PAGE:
Removing Backgrounds and Maintaining Transparency in Graphics Software

How do I get rid of the background in my picture?

Erasing the Background
Erasing the Background | View Larger. © S. Chastain

Probably the most often-asked question regarding graphics software is, "How do I get rid of the background in my picture?". Unfortunately there is not one simple answer... there are a number of approaches you can take. The one you choose has a lot to do with your software, the particular image you're using, final output (print or electronic), and the desired end result. This broad overview links you to several articles with information relating to removing backgrounds and maintaining transparency in graphics software.

Vector vs. Bitmap Images
When vector images are layered there are no background issues to worry about, but when a vector image is imported into a bitmap-based paint program or converted to a bitmap format the image is rasterized--destroying its vector qualities. For this reason, it's important to always use an illustration program when editing vector images, and a paint program when editing bitmapped images.

 
  • Image Editors and Illustration Software

    Transparency and Image Formats

    The most common web graphics formats, GIF and JPEG, are bitmapped graphics. This means they will always have a background. "What?", you're probably saying... "surely you've seen images on the web with transparent backgrounds!" You're absolutely correct; this is possible due to the GIF89a format. GIF89a images have the ability to designate a single color in the image as transparent.

    PNG images also support transparency, but unlike GIF, PNG allows you to define more than a single color as transparent. Another advantage of PNG is that it supports millions of colors, whereas GIF is limited to only 256 colors. The problem with PNG is that not all browsers support it, and those that do are inconsistent in their support of it.

  • About JPEG
  • About GIF
  • About PNG

    If you're planning to export an image as a transparent GIF or PNG, you must make sure that the program you are going to be importing to will accept that format. In general, you should only use GIF or PNG for transparent images you plan to use on the screen. For printed output, you should learn some of the other methods for creating transparency.

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Masking Magic

If your image has a solid color background, the easiest way to remove it is by using your image editor's " magic wand" tool to quickly select the background and delete it. By clicking on the background color with your magic wand tool, you are able to easily select all the adjacent pixels within the same color similarity. If you have additional, non-adjacent areas, you will need to use the magic wand tool again in additive mode to add to the selection.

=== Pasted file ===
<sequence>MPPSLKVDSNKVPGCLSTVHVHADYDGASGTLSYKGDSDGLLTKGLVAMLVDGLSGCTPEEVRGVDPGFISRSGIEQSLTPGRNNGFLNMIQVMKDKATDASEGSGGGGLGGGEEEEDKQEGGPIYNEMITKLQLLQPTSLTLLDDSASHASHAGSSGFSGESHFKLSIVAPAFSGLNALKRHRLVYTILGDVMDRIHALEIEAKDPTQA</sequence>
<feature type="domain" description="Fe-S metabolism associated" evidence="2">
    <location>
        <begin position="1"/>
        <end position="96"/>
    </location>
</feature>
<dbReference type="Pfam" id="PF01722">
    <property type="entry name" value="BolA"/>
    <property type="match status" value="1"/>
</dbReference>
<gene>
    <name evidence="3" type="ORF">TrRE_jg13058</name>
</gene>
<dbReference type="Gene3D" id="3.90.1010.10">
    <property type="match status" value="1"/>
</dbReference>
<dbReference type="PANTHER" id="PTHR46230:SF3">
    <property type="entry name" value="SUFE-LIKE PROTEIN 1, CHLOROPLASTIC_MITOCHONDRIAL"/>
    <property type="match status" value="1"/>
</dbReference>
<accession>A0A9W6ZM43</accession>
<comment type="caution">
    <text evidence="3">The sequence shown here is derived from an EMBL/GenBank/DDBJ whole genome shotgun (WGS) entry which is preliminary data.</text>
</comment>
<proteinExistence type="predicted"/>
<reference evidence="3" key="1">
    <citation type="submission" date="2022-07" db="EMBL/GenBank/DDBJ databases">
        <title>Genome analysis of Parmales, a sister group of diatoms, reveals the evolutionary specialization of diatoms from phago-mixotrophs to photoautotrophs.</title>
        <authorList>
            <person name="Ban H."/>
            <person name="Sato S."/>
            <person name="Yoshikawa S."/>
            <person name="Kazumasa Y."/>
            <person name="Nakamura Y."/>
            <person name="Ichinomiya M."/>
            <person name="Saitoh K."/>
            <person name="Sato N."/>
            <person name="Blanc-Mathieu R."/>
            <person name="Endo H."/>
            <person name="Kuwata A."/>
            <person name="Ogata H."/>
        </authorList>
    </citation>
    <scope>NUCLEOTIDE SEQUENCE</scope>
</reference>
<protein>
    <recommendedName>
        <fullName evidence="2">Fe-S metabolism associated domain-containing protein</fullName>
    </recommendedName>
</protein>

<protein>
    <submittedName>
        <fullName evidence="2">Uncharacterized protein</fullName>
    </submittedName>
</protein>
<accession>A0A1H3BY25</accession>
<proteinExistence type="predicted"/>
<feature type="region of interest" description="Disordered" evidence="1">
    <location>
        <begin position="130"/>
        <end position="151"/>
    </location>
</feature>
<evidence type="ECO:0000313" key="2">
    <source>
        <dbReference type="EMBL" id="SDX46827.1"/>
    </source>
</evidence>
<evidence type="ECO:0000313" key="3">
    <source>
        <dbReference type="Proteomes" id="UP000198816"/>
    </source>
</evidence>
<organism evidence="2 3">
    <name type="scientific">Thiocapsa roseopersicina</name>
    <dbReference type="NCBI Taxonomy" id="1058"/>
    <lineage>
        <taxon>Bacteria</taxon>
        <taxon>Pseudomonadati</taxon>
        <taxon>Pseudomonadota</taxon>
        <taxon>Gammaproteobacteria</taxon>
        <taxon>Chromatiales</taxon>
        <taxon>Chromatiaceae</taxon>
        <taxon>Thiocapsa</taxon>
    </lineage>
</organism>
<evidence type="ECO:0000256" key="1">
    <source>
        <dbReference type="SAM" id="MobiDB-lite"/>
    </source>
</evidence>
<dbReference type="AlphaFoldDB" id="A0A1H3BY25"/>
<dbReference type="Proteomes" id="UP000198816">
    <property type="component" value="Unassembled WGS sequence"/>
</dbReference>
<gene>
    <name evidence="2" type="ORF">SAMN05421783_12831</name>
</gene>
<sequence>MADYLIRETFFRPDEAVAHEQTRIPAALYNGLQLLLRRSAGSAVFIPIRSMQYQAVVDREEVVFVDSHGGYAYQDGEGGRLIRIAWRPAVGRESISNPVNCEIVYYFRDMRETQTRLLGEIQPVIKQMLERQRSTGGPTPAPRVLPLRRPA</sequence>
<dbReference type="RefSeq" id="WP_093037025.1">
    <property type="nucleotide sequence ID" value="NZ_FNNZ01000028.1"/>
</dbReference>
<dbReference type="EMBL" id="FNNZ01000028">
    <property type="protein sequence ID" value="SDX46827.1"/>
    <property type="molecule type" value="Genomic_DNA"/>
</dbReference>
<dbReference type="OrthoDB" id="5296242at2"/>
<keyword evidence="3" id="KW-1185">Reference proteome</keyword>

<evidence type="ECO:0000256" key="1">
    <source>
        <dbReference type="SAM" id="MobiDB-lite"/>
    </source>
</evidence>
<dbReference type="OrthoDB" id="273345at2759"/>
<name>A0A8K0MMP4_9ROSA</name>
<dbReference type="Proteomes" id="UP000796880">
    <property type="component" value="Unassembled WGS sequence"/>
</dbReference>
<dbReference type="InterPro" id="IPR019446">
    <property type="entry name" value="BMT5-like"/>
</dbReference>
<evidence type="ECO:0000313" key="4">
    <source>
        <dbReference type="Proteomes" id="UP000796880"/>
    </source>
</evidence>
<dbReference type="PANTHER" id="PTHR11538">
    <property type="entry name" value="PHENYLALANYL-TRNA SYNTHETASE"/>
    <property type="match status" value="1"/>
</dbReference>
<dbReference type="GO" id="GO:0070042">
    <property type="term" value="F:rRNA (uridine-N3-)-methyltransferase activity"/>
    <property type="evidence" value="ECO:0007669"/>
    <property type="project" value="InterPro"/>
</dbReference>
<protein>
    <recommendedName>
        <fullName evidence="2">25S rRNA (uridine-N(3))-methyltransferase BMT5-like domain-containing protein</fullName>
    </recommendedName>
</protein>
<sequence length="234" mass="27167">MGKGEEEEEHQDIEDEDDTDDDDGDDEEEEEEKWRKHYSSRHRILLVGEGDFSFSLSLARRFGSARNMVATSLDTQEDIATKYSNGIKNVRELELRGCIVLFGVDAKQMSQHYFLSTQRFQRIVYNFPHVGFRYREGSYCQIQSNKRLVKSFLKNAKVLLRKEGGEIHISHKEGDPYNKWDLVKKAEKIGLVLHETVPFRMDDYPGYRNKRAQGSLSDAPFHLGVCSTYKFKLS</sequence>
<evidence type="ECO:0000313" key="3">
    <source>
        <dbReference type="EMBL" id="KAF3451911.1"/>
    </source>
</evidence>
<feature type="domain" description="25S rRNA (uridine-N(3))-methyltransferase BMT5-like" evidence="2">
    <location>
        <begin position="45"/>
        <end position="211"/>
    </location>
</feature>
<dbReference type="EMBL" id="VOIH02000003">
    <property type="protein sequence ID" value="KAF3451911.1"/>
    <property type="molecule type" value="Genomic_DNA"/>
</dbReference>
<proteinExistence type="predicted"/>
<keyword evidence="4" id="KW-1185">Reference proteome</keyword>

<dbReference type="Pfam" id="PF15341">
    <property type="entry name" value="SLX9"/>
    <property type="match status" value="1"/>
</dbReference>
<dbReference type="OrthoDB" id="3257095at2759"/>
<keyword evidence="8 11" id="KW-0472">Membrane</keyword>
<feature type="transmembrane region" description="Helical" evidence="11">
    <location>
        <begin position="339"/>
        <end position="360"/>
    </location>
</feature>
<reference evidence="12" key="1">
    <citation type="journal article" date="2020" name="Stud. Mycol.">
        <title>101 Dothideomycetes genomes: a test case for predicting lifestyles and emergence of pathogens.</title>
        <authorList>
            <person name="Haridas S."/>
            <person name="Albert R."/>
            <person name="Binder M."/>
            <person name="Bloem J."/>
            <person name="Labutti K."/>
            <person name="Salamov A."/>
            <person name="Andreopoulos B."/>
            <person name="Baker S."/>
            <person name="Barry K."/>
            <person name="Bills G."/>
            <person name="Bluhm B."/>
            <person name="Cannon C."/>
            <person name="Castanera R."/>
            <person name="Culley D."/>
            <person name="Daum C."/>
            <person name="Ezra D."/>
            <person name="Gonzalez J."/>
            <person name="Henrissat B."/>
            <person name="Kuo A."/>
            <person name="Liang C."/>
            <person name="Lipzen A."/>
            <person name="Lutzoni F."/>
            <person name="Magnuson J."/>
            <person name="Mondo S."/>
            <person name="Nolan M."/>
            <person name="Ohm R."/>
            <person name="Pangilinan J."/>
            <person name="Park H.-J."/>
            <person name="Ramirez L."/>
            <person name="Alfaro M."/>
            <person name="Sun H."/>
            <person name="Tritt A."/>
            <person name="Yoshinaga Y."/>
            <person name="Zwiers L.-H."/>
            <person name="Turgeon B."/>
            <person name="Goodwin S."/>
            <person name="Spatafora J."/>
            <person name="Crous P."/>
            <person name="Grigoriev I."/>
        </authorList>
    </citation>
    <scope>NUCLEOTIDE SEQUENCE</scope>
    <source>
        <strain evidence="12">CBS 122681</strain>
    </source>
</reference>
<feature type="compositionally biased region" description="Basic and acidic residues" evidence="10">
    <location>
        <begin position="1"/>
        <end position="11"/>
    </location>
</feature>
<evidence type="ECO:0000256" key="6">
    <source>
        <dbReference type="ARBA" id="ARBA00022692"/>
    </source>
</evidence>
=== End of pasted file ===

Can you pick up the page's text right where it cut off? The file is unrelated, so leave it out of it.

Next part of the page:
Consult your software help file for the specifics on how to do this.

If your image has a background that is not solid, the process is a bit more complicated since you will have to manually mask the area to be removed. Once you have the area masked you can either delete the masked area, or invert your mask and copy the object from the selection. Visit the following links to learn more about masks and for specific masking tools and techniques:

For images with very complex backgrounds, there is software specifically designed for making these difficult selections and dropping out the background.

Once you have isolated the object, you can save it as a transparent GIF or PNG and use the image in any program that supports the chosen format. But what if your program doesn't support these formats?

Dropout Color and Color Masks

Many programs have the internal ability to dropout, or mask, a single color in an image. For instance, Microsoft Publisher's wrap text to picture command will automatically drop out the white pixels in an image. With CorelDRAW's bitmap color mask tool, you can choose colors to be removed from an image.

This provides a little more flexibility since you can specify more than one color, control the tolerance level of the masked color, and it works for images that have a background color other than white. There may be other software with this functionality; consult your documentation to find out.

  • How To Remove the Background in a Bitmap Using Bitmap Color Mask in CorelDraw

    There are some drawbacks to these methods, however. The first is that these functions will only work within that particular program. You generally can't drop out a color in CorelDRAW, paste the image into another program, and have the transparent areas remain. The other drawback is that the dropout tool works in such a way that it drops out all instances of that particular color and there may be instances of that color in parts of the image other that the background. This results in unsightly "holes" in your image.

    When dropout and color masking don't work for your image, another option you might be able to use is called a slice, trim, clip, or mask. This is done by drawing a vector shape, and using the vector outline to cut, or mask, the bitmap image.

  • How To Mask a Bitmap With a Vector Shape With CorelDraw's PowerClip Feature

    If you've exhausted all the options above, and you still haven't achieved the desired results, it's time to take a look at what can be done with your software's pen tool and clipping paths.